Today marks the first day of our son’s Extended Early Intervention Program.
We met his Intervention Specialist and his Program Manager. The goal of today’s visit was getting the lil man comfortable with his new ‘teacher’, keeping him occupied in a contained area, and making eye contact when playing.
Normally, our son roams from room to room. He picks up a toy in one room, finds a new toy 30 seconds later, throws down the old toy, picks up the new, finds a new toy, etc. Lately, he’s also been doing this with books. He hands me or my husband a book, we may get one page in, he turns around gets a new book. He hands us that book, we read a page and the cycle continues.
It was great seeing him happily engaged. His usual demeanor is very happy. Each page or so I do get to read to him, he flaps and moves his body up and down (parents usually call this flapping “dancing”). He was “dancing” to all the toys the interventionist showed him.
The most difficult part of today’s session was his interaction. He would try to take a toy or a bean (from a sensory bowl) and leave the area and play with it by himself with his back to all of us. However, they kept wrangling him between them to make him interact and not go into ‘his own world’ which he tends to easily go into and stay in for longer periods of time.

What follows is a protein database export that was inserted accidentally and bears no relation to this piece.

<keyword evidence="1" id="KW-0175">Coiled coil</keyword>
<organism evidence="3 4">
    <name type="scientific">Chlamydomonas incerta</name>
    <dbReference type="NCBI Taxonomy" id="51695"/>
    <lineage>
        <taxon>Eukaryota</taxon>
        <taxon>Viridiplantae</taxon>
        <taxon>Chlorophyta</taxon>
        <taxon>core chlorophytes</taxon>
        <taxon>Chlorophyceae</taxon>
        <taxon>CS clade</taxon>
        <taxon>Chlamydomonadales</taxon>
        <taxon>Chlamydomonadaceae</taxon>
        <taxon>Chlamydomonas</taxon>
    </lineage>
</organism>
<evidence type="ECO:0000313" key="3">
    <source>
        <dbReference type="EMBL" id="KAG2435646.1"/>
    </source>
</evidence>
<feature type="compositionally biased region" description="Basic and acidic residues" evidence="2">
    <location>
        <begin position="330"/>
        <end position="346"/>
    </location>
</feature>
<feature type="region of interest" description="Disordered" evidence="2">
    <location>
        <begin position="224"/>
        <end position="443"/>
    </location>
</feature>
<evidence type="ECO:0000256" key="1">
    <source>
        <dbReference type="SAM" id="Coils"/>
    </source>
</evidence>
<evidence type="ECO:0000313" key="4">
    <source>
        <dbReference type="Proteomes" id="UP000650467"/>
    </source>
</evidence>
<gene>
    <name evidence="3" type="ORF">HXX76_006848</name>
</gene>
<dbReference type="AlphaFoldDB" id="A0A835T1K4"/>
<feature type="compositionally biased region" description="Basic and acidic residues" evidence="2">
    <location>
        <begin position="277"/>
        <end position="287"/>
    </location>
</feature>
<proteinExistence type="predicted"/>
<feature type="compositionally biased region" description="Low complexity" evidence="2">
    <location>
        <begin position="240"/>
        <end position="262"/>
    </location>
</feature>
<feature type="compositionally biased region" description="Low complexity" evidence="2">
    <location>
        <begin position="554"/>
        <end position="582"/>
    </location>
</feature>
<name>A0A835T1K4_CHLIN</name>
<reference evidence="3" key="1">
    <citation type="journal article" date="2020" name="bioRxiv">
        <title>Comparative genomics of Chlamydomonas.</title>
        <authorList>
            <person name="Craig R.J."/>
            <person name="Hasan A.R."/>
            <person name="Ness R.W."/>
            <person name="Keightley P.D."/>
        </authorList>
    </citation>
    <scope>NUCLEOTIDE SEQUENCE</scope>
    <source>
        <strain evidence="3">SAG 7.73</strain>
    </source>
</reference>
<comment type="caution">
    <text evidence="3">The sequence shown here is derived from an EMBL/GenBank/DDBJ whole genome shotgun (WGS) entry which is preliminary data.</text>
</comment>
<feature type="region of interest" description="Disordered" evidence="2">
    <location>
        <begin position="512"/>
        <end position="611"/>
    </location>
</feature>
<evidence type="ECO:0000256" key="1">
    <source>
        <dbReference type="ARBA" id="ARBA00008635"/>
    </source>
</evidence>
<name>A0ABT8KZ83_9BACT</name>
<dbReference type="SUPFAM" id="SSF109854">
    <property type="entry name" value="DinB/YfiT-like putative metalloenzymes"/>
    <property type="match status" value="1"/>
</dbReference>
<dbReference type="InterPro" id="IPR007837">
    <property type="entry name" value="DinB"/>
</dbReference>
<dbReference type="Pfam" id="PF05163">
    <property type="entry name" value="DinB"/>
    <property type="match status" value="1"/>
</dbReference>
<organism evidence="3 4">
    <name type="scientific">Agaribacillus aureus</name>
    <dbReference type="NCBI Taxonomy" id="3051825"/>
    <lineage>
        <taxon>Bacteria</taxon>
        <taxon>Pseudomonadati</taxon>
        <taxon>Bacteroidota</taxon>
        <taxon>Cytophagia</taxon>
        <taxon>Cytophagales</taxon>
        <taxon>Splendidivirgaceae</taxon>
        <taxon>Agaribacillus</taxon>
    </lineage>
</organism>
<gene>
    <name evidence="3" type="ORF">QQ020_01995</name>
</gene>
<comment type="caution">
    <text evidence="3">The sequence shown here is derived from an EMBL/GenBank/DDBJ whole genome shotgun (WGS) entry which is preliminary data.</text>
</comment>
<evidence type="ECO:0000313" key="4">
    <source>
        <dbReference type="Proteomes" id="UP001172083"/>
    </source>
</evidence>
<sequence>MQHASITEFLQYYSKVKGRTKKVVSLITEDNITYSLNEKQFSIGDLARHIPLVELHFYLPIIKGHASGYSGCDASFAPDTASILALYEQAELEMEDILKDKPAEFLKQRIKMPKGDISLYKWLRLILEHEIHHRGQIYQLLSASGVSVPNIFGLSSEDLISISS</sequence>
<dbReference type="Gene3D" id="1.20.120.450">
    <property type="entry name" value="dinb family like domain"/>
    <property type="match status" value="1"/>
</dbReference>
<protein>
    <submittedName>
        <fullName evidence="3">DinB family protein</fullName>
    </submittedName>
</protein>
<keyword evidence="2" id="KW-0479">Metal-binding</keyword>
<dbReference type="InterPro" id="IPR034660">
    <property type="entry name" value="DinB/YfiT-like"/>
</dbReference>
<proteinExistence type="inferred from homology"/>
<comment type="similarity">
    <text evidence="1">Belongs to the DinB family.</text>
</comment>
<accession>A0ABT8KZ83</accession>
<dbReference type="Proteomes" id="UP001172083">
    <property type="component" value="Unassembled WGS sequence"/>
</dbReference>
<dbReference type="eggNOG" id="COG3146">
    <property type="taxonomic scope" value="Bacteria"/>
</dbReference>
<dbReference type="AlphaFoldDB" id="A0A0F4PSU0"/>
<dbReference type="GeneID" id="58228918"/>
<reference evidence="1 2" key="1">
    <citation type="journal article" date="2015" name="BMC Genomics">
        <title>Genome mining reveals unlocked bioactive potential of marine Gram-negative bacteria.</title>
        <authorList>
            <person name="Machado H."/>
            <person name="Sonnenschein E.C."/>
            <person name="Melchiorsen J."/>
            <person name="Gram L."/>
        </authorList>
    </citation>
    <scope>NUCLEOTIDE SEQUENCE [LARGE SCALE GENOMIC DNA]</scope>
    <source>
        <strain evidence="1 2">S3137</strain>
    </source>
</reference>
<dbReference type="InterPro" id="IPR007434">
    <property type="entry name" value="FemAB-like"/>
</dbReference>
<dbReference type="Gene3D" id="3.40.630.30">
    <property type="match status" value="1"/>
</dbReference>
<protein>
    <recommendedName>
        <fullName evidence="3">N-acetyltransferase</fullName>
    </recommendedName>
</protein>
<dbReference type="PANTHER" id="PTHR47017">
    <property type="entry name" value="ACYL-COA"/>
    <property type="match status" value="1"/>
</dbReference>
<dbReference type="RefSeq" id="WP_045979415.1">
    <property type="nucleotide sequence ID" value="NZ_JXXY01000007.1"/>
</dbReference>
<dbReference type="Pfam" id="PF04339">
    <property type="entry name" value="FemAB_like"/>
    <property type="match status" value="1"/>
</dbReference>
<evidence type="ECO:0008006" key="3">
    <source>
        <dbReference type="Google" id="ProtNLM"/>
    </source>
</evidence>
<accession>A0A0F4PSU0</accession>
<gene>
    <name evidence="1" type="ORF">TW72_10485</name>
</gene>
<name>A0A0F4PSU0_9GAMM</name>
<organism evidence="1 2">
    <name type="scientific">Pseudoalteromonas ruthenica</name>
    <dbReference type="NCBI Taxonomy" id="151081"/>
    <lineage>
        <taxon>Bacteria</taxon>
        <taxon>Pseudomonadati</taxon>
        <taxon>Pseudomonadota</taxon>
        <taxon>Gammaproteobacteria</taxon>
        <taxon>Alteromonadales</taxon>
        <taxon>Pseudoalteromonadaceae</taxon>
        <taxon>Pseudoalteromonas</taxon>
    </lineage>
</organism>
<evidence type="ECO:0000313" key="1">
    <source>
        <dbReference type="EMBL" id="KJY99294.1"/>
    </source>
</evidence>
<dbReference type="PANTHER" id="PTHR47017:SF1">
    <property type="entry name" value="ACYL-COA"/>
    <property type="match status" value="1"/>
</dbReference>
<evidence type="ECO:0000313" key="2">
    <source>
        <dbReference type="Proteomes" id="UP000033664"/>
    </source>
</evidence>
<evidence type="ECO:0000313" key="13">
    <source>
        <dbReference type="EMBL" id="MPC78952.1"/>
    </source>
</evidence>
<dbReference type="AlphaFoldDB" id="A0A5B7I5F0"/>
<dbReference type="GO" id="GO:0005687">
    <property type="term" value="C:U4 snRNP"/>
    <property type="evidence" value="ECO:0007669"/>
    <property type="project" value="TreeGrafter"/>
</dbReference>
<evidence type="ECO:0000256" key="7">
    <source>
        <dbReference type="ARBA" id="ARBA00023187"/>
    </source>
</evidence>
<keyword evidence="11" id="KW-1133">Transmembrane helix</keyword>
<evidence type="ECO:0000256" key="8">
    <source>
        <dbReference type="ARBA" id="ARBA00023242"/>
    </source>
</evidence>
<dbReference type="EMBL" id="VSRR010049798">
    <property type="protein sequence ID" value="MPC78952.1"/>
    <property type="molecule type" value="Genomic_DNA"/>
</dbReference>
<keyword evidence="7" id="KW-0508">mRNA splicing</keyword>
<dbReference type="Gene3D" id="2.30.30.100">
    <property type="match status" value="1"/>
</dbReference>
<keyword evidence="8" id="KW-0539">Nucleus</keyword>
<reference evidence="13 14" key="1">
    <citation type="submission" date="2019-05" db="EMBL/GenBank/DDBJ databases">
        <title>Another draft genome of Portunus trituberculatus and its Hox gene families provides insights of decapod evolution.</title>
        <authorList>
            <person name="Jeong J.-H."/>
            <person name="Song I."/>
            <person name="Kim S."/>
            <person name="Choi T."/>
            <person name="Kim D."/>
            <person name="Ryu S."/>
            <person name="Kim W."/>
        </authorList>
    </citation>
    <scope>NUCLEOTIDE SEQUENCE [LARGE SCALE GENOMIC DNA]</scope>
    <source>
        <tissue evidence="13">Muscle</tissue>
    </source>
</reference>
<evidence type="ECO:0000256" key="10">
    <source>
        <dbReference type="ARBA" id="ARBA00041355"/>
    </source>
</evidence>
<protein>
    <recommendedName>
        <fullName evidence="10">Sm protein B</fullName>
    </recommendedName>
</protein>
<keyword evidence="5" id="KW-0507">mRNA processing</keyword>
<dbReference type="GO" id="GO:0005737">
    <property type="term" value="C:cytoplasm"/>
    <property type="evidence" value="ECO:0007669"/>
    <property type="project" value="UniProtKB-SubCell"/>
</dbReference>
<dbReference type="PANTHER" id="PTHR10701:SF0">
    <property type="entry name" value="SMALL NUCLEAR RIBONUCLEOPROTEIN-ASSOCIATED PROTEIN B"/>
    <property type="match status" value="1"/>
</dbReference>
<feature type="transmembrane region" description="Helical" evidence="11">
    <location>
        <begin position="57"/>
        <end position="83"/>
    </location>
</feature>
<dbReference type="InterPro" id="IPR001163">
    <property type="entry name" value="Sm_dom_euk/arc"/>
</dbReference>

Eye contact, which is also part of interaction, was also a challenge. The interventionist would make him look her in the eye before she would help him with a toy or show him a new toy or give him a desired object. Even if the eye contact was fleeting, she would immediately gratify his needs. He tends to notice objects and not the people attached to them. He has barreled through little kids for a coveted toy (not even noticing that there was a child attached to the toy). And that is how he had started out today’s therapy: eyes on the prize and not on the person. Hopefully that will change over time.
Although it looked like play, it must have been a lot of work for the lil man. He fell asleep on an early walk downtown. His nap ended when it usually begins!
Today made me very optimistic (well, cautiously optimistic). The therapists were very thrilled to work with such a young toddler, since he will be in the program until he is 3. Many parents start seeking out help after the age of 2 and get their children into the program around 2 1/2. So, we may have a head start.
I don’t know what my expectations are or what the future holds, but my one goal is to keep my son the happy boy he is today.